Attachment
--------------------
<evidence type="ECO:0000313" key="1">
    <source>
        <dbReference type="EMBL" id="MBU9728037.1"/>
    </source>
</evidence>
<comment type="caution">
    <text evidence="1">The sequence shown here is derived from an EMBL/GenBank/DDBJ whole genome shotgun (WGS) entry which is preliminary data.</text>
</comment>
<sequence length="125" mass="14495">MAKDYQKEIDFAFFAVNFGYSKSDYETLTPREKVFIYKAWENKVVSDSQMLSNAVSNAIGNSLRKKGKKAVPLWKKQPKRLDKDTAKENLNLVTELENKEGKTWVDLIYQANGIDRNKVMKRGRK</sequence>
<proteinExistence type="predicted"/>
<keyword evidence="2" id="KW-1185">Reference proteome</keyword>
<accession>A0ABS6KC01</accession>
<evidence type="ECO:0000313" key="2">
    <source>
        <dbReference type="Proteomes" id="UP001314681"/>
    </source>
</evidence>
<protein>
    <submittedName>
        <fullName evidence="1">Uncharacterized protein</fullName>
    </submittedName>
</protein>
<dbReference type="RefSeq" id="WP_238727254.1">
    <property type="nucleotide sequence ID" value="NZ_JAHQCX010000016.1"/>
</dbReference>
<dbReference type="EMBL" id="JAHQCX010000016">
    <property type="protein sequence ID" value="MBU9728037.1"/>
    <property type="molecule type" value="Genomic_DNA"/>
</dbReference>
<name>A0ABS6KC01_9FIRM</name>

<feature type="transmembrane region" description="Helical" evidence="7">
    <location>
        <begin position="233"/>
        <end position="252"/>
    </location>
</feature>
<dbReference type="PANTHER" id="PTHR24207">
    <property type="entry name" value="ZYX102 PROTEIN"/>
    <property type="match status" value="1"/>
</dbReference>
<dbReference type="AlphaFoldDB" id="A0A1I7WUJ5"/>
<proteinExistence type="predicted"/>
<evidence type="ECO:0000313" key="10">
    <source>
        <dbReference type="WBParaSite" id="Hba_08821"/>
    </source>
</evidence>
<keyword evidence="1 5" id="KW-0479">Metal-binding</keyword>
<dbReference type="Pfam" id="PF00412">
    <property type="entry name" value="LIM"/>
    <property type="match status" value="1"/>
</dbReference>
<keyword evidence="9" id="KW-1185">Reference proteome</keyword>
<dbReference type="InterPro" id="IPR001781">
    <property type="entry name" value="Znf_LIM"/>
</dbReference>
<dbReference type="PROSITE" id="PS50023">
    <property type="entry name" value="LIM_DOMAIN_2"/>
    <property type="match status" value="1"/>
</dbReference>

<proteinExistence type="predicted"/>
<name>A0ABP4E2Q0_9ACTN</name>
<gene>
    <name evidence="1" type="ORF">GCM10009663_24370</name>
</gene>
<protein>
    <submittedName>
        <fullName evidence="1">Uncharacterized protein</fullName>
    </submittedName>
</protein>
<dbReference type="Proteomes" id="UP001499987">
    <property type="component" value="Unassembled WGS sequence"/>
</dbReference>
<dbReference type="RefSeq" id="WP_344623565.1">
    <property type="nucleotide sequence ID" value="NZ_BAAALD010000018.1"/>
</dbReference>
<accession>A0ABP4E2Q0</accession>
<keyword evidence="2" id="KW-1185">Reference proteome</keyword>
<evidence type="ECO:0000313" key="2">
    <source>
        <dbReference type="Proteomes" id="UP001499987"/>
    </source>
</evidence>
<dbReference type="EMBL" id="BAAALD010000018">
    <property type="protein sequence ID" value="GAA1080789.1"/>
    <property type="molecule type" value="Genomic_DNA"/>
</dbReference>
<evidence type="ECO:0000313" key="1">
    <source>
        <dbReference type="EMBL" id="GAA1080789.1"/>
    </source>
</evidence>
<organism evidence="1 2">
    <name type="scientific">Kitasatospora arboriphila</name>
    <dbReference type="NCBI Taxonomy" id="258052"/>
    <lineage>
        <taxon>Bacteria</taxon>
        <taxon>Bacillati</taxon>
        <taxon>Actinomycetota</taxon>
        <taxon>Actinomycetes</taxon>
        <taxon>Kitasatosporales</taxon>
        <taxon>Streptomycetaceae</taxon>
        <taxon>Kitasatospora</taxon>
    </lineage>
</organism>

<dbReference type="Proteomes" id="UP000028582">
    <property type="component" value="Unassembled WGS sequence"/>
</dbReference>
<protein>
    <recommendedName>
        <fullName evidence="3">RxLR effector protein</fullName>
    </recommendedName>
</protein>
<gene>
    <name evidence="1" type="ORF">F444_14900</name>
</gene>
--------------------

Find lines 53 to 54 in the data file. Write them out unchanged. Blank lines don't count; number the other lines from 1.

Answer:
<keyword evidence="9" id="KW-1185">Reference proteome</keyword>
<dbReference type="InterPro" id="IPR001781">